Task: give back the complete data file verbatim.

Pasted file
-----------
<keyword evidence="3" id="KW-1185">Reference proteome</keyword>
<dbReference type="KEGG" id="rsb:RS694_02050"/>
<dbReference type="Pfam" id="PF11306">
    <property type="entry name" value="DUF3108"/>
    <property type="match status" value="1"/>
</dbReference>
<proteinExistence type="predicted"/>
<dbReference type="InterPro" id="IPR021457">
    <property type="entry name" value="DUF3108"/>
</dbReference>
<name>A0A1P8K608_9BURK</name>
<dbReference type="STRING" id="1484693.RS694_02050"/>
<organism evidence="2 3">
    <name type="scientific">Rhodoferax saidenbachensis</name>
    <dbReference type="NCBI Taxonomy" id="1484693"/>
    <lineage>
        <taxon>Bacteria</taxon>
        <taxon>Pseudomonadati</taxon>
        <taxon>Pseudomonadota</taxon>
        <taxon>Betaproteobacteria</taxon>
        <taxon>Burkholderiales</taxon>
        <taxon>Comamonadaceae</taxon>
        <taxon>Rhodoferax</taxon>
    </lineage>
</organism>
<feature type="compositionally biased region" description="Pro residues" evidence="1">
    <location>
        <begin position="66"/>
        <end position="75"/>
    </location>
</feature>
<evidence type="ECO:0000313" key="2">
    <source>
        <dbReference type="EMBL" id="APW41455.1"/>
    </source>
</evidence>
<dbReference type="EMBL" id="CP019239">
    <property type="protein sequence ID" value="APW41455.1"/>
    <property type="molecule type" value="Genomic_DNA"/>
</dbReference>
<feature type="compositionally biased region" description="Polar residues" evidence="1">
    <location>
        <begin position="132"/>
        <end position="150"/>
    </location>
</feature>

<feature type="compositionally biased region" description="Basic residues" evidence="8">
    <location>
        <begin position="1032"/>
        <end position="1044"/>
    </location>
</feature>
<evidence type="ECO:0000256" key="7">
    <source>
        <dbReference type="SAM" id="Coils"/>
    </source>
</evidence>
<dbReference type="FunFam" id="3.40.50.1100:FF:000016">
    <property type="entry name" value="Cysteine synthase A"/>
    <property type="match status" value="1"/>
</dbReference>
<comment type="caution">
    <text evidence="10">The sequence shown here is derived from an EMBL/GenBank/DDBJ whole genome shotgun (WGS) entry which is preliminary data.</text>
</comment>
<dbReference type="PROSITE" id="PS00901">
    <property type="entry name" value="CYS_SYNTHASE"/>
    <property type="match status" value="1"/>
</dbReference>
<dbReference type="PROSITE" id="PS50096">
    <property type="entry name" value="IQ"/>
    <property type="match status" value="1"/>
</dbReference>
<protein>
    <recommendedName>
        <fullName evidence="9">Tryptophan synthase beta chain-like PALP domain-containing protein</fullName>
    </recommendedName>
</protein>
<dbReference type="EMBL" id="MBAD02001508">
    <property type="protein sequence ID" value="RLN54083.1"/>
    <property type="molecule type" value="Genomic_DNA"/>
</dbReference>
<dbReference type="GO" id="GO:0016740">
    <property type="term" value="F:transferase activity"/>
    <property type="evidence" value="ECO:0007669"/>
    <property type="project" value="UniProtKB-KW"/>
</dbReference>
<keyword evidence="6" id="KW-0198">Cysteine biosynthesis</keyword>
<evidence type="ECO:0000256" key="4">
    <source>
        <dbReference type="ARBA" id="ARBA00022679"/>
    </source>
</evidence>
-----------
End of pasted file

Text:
<keyword evidence="3" id="KW-1185">Reference proteome</keyword>
<dbReference type="KEGG" id="rsb:RS694_02050"/>
<dbReference type="Pfam" id="PF11306">
    <property type="entry name" value="DUF3108"/>
    <property type="match status" value="1"/>
</dbReference>
<proteinExistence type="predicted"/>
<dbReference type="InterPro" id="IPR021457">
    <property type="entry name" value="DUF3108"/>
</dbReference>
<name>A0A1P8K608_9BURK</name>
<dbReference type="STRING" id="1484693.RS694_02050"/>
<organism evidence="2 3">
    <name type="scientific">Rhodoferax saidenbachensis</name>
    <dbReference type="NCBI Taxonomy" id="1484693"/>
    <lineage>
        <taxon>Bacteria</taxon>
        <taxon>Pseudomonadati</taxon>
        <taxon>Pseudomonadota</taxon>
        <taxon>Betaproteobacteria</taxon>
        <taxon>Burkholderiales</taxon>
        <taxon>Comamonadaceae</taxon>
        <taxon>Rhodoferax</taxon>
    </lineage>
</organism>
<feature type="compositionally biased region" description="Pro residues" evidence="1">
    <location>
        <begin position="66"/>
        <end position="75"/>
    </location>
</feature>
<evidence type="ECO:0000313" key="2">
    <source>
        <dbReference type="EMBL" id="APW41455.1"/>
    </source>
</evidence>
<dbReference type="EMBL" id="CP019239">
    <property type="protein sequence ID" value="APW41455.1"/>
    <property type="molecule type" value="Genomic_DNA"/>
</dbReference>
<feature type="compositionally biased region" description="Polar residues" evidence="1">
    <location>
        <begin position="132"/>
        <end position="150"/>
    </location>
</feature>

<feature type="compositionally biased region" description="Basic residues" evidence="8">
    <location>
        <begin position="1032"/>
        <end position="1044"/>
    </location>
</feature>
<evidence type="ECO:0000256" key="7">
    <source>
        <dbReference type="SAM" id="Coils"/>
    </source>
</evidence>
<dbReference type="FunFam" id="3.40.50.1100:FF:000016">
    <property type="entry name" value="Cysteine synthase A"/>
    <property type="match status" value="1"/>
</dbReference>
<comment type="caution">
    <text evidence="10">The sequence shown here is derived from an EMBL/GenBank/DDBJ whole genome shotgun (WGS) entry which is preliminary data.</text>
</comment>
<dbReference type="PROSITE" id="PS00901">
    <property type="entry name" value="CYS_SYNTHASE"/>
    <property type="match status" value="1"/>
</dbReference>
<dbReference type="PROSITE" id="PS50096">
    <property type="entry name" value="IQ"/>
    <property type="match status" value="1"/>
</dbReference>
<protein>
    <recommendedName>
        <fullName evidence="9">Tryptophan synthase beta chain-like PALP domain-containing protein</fullName>
    </recommendedName>
</protein>
<dbReference type="EMBL" id="MBAD02001508">
    <property type="protein sequence ID" value="RLN54083.1"/>
    <property type="molecule type" value="Genomic_DNA"/>
</dbReference>
<dbReference type="GO" id="GO:0016740">
    <property type="term" value="F:transferase activity"/>
    <property type="evidence" value="ECO:0007669"/>
    <property type="project" value="UniProtKB-KW"/>
</dbReference>
<keyword evidence="6" id="KW-0198">Cysteine biosynthesis</keyword>
<evidence type="ECO:0000256" key="4">
    <source>
        <dbReference type="ARBA" id="ARBA00022679"/>
    </source>
</evidence>